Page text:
Some other rather cool things that I had forgotten about were my "General Manager's Certificate", which I got when I was about 21, so I could manage a premises licenced to sell alcohol. There were various paper clippings from when I was Head Girl of my high school, certificates of Advanced Driving Competence and my first ever "Book" that I wrote at age 11 which is about 10 pages long and about a piece of cake and two birds...

So now my life up to the age of 22 is stored in a cardboard box at my mother's house. It seems strange that 2/3 of my life fits into one box and in the last 8 years I have managed to accumulate a whole (rather small but packed to the rafters) apartments worth of stuff.

Monday, 24 August 2009

Ask and it will be cooked

OK, so who out there dislikes cooking?

Well I am not a fan of cooking, probably cause I was forced into early labour by my parents as they had to work and I was a capable tweenager. Not all of my early attempts at cooking dinner were good. But all of them were edible...I think. Right Mum?

Now I am the chief cook in my own house from Monday to Friday. K likes to be "Head Chef" on weekends and makes me chop vegetables, clean up after he creates a mess in the kitchen etc.
He does almost always create nice meals and I am grateful that he enjoys cooking although he has not mastered the "clean up as you go" theory, but when you are head chef, you don't have to do that right? *sigh* Thankfully he doesn't know who Gordon Ramsey is.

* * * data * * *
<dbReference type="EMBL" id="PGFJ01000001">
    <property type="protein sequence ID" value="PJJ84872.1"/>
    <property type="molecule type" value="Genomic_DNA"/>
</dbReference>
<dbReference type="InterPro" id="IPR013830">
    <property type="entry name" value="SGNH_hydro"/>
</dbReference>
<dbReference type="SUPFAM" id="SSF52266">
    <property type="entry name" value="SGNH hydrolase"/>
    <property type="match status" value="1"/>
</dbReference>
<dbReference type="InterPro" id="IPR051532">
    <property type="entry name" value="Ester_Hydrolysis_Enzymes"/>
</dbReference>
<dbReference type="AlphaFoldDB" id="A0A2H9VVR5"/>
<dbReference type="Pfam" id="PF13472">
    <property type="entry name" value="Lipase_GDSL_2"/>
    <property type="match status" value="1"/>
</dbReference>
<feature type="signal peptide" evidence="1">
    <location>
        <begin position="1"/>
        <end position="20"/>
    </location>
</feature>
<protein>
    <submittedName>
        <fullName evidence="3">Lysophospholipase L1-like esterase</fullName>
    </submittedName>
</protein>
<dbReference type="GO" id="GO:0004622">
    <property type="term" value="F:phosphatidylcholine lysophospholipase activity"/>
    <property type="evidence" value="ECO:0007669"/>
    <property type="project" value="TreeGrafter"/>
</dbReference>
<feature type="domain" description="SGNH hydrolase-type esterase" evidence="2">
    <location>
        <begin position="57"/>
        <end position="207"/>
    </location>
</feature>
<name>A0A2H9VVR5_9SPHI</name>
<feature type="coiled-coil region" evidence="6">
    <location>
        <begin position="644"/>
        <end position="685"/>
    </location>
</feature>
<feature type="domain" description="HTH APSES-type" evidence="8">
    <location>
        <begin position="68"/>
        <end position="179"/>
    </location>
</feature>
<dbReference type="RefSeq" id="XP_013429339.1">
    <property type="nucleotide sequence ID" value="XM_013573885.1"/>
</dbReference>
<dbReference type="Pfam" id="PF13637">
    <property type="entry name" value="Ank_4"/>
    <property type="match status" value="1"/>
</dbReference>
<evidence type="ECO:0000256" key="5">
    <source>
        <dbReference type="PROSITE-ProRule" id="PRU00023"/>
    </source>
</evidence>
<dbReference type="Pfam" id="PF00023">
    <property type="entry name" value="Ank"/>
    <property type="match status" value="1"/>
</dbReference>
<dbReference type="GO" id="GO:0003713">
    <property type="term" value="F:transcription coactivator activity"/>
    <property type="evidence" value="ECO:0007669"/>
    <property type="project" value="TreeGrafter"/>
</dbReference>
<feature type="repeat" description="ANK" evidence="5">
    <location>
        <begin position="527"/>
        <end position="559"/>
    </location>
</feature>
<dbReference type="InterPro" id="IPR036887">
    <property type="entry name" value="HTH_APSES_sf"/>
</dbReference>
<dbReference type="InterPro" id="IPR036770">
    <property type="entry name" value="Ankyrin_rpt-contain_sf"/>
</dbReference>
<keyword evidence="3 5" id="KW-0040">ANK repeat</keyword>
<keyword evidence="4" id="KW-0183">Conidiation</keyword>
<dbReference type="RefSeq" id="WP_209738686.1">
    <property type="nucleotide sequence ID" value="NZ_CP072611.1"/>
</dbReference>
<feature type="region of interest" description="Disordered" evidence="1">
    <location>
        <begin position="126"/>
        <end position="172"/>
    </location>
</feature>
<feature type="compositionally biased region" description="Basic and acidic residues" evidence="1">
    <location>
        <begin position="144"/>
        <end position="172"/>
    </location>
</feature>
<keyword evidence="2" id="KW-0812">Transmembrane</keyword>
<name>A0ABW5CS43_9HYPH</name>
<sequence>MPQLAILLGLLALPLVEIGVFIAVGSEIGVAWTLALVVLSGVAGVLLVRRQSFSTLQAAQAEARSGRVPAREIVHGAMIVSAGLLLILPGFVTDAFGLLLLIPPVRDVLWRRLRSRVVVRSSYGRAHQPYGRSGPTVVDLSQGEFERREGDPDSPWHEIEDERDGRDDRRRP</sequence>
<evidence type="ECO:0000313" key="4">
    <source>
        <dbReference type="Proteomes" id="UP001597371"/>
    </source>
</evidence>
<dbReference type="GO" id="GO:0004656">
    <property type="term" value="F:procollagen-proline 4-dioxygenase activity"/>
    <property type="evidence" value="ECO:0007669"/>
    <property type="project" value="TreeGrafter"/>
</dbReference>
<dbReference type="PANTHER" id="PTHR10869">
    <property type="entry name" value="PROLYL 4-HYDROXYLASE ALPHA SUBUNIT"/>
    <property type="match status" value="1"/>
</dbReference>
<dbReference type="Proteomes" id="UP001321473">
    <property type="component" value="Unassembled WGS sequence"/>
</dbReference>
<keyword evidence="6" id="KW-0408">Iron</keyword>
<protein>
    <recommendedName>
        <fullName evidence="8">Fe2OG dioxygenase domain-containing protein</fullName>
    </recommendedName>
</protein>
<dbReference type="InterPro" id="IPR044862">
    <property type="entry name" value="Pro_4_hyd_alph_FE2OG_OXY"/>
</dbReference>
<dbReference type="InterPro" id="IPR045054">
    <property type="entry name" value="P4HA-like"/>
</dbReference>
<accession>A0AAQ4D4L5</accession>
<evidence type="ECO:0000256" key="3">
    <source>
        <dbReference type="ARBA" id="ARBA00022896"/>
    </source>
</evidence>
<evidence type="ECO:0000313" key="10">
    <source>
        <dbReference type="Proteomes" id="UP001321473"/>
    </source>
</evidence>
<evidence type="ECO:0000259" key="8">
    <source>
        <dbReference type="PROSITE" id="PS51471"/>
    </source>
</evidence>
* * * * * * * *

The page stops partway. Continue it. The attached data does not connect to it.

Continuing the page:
I mostly get frustrated with having to decide what to cook. Lately K has realised that if he mentions that he would like to eat such and such, that it often magically appears at the next meal. Quite frankly, if you have to cook for other people, it is nice to know what they want to eat, rather than prepare something that gets a lukewarm reception.

So last night as we were tucking into our Yakiniku Don, courtesy of K Head Chef, he started talking about what we should have for tomorrow nights dinner. I had to laugh at him cause the only other person in the world I know who does/did this, is my sister. At breakfast she would ask what was for dinner or at dinner what was for dinner the following night. K was actually trying to bring up the fact that he really wants to eat paella, so guess what we are having for dinner tonight: "The World's Easiest Paella" . I haven't tried it yet, but it looks tasty and the recipe sounds like it will turn out OK, if not really like a REAL paella. And the best thing is that we actually have almost everything in the house for it already! Which means not having to go to the supermarket, which is up there with cleaning the bathroom on my list of most disliked house work.

Just so you know, I do like doing the laundry and vacuuming is also not too bad.

Sunday, 23 August 2009

A Mini Holiday for the Tastebuds

Some of you will be familiar with the Japanese tradition of buying souvenirs for people when you go somewhere. Before I came to Japan I used to deal with a lot of Japanese tourists coming into the souvenir store where I worked. I would be amazed at how many things they would buy. 10 pin badges or 7 stuffed toys or 25 magnets. I had no idea why on earth they needed all that stuff. Now I understand how stressed out they must have been trying to make sure they got something for everyone.

It is necessary to bring back some kind of reasonable souvenir for the people you have inconvenienced during your absence (ie. work colleagues) or to show people that they did cross your mind during their vacation. Buying souvenirs in Japan is easy, everywhere you go there are shops selling the perfect things to take back for people. When you go overseas it can be a real nightmare though.

So since we stayed home this year, our summer holiday (If you call going to work practically every day a holiday) was boring. So you can imagine how happy I was to get some souvenirs from people who have been away or just come back from somewhere.